Smoking banned in Scottish prisons
Scotland has introduced a smoking ban in prisons as part of an effort to help inmates quit.
It is estimated about 72% of Scottish prisoners smoke regularly, although sales of tobacco ceased in last week in preparation for the ban on Friday.
Vaping is still allowed and the Scottish Prison Service (SPS) has offered e-cigarette kits free of charge to prisoners who want them.
The SPS chief executive said the ban would bring "significant improvements".
The date of the ban was announced following a major report into prison workers' exposure to second-hand smoke in July 2017.
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The study showed levels of second-hand smoke in some cells were similar to levels found in bars before Scotland's 2006 smoking ban.
It also said prison staff were exposed to similar levels of smoke as someone who lived with a smoker.
The report prompted the SPS to commit to making Scotland's prisons smoke-free by the end of 2018.
A similar ban has already been introduced in many prisons in England.
Prisoners were previously allowed to smoke in cells and some outside areas on prison sites, while staff were not permitted to smoke.
The SPS has worked with partner agencies on a number of services to help inmates quit such as cessation groups and access to nicotine replacements in every jail.
Free vaping kits are still on offer but will be sold at normal prices from April.
'Improved quality of life'
SPS chief executive Colin McConnell acknowledged it would be "difficult" for prisoners to give up smoking.
He added: "The percentage of people who smoke in prisons is much higher than the community at large.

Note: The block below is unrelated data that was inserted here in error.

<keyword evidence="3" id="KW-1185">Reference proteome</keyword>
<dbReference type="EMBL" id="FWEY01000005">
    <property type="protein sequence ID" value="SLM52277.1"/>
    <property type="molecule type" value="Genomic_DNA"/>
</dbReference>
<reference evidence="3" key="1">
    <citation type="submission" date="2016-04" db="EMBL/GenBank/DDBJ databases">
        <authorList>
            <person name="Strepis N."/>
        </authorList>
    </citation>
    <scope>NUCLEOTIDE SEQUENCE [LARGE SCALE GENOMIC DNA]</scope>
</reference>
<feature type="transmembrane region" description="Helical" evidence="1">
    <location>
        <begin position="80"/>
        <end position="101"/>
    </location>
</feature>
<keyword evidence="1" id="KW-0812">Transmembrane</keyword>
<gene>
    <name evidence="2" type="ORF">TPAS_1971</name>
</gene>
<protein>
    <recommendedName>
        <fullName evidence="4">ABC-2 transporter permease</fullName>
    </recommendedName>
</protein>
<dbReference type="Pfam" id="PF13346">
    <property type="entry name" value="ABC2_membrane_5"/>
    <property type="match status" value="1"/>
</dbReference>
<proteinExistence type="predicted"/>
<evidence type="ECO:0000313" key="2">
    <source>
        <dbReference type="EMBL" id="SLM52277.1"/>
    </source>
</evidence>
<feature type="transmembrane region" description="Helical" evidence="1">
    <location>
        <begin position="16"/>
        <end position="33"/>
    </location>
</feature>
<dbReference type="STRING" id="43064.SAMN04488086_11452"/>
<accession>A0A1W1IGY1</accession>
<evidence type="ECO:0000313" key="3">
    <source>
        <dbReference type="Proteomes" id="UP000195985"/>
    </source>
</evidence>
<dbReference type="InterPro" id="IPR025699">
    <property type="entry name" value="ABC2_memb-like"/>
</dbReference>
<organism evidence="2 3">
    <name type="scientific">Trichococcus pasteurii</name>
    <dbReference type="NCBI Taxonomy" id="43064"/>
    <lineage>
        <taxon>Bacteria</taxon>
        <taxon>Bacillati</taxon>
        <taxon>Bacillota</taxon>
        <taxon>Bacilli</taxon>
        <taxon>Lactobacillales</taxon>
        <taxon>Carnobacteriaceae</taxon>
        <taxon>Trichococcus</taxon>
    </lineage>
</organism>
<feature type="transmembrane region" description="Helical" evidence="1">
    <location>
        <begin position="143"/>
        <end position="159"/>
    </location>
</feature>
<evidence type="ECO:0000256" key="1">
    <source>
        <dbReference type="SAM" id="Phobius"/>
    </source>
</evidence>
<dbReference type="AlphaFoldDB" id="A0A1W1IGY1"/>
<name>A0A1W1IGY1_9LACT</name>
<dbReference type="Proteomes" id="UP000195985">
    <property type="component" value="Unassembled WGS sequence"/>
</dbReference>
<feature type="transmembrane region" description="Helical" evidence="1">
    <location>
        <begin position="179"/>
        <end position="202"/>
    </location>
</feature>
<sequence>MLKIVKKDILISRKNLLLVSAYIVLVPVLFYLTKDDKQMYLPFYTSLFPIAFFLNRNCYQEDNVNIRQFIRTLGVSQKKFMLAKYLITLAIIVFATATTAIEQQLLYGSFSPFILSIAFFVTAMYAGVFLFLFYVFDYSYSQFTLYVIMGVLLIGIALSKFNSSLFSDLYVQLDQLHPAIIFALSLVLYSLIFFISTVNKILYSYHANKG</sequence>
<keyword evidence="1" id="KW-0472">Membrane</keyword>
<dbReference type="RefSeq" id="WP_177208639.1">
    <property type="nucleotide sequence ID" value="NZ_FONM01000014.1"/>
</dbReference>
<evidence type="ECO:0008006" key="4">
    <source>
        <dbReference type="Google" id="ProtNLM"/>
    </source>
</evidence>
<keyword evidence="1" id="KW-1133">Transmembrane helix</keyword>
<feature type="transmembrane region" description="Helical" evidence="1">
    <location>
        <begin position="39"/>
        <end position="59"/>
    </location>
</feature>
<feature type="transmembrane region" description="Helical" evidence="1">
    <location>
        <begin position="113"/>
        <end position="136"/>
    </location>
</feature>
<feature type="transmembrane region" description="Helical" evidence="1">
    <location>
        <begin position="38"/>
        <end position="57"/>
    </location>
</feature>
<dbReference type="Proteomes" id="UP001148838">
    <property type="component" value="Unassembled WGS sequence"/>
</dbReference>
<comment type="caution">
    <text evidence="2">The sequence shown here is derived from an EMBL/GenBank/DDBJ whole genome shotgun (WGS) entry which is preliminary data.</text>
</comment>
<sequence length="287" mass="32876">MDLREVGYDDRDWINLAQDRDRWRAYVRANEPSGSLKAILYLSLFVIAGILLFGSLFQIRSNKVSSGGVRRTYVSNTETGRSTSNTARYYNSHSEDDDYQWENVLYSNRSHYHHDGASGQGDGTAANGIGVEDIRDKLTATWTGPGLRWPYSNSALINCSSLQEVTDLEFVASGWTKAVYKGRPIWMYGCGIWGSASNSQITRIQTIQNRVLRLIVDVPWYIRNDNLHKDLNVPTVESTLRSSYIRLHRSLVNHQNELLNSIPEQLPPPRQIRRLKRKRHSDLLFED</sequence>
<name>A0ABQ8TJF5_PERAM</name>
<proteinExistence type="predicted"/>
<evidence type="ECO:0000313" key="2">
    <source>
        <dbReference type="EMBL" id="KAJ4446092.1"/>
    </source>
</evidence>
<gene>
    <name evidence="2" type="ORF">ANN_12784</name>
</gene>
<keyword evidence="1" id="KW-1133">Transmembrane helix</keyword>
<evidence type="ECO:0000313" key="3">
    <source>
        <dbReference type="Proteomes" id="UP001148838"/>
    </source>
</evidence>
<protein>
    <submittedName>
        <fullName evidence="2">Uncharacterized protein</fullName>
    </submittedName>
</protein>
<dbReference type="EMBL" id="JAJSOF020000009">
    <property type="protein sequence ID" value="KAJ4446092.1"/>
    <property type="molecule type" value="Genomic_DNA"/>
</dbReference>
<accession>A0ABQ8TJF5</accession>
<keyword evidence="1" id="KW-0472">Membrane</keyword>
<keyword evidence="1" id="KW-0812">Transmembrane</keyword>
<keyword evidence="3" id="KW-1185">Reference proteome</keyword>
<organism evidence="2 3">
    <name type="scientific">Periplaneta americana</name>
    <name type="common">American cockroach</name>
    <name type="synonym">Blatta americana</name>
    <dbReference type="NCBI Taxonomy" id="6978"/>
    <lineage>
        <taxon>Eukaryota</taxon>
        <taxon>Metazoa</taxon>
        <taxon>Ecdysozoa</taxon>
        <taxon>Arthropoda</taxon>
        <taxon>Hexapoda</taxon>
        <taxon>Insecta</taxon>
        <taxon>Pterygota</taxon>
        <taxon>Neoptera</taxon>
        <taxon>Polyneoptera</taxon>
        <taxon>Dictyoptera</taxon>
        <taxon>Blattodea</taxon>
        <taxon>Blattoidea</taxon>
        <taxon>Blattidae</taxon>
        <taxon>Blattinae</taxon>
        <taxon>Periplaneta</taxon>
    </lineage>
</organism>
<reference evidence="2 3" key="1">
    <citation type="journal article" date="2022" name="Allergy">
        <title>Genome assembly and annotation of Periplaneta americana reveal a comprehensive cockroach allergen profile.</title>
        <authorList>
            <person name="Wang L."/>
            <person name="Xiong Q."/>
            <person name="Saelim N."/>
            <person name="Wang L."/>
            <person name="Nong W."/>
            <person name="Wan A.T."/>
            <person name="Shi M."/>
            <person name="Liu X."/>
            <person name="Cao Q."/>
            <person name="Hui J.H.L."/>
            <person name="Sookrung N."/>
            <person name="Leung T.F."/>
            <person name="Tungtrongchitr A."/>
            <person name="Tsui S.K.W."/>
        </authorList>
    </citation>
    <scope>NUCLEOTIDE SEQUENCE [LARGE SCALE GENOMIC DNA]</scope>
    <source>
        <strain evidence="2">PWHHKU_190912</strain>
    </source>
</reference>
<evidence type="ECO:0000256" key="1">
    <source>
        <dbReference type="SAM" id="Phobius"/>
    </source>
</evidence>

"I fully understand how difficult it has been, and will continue to be, for many in our care to give up smoking and that is why we are committed to working alongside our partners in the NHS to provide every support possible to assist them.
"Having a smoke free prisons estate in Scotland will bring significant improvements to health, quality of life, and sense of wellbeing and assist in the reduction of health inequalities for all those in our care."
Public health minister Joe Fitzpatrick said: "Smoking kills around one in five people in Scotland, and four times as many people smoke in prisons as across Scotland as a whole.
"Providing a smoke-free environment in prisons will help create a Scotland where we reduce the use of and harm from tobacco and help achieve our aim of a tobacco-free generation."
However, Simon Clark, director of the smokers' group Forest, said smoking was one of the few pleasures many prisoners had.
He added: "At the very least inmates should be allowed to light up outside, in an exercise yard or designated smoking area."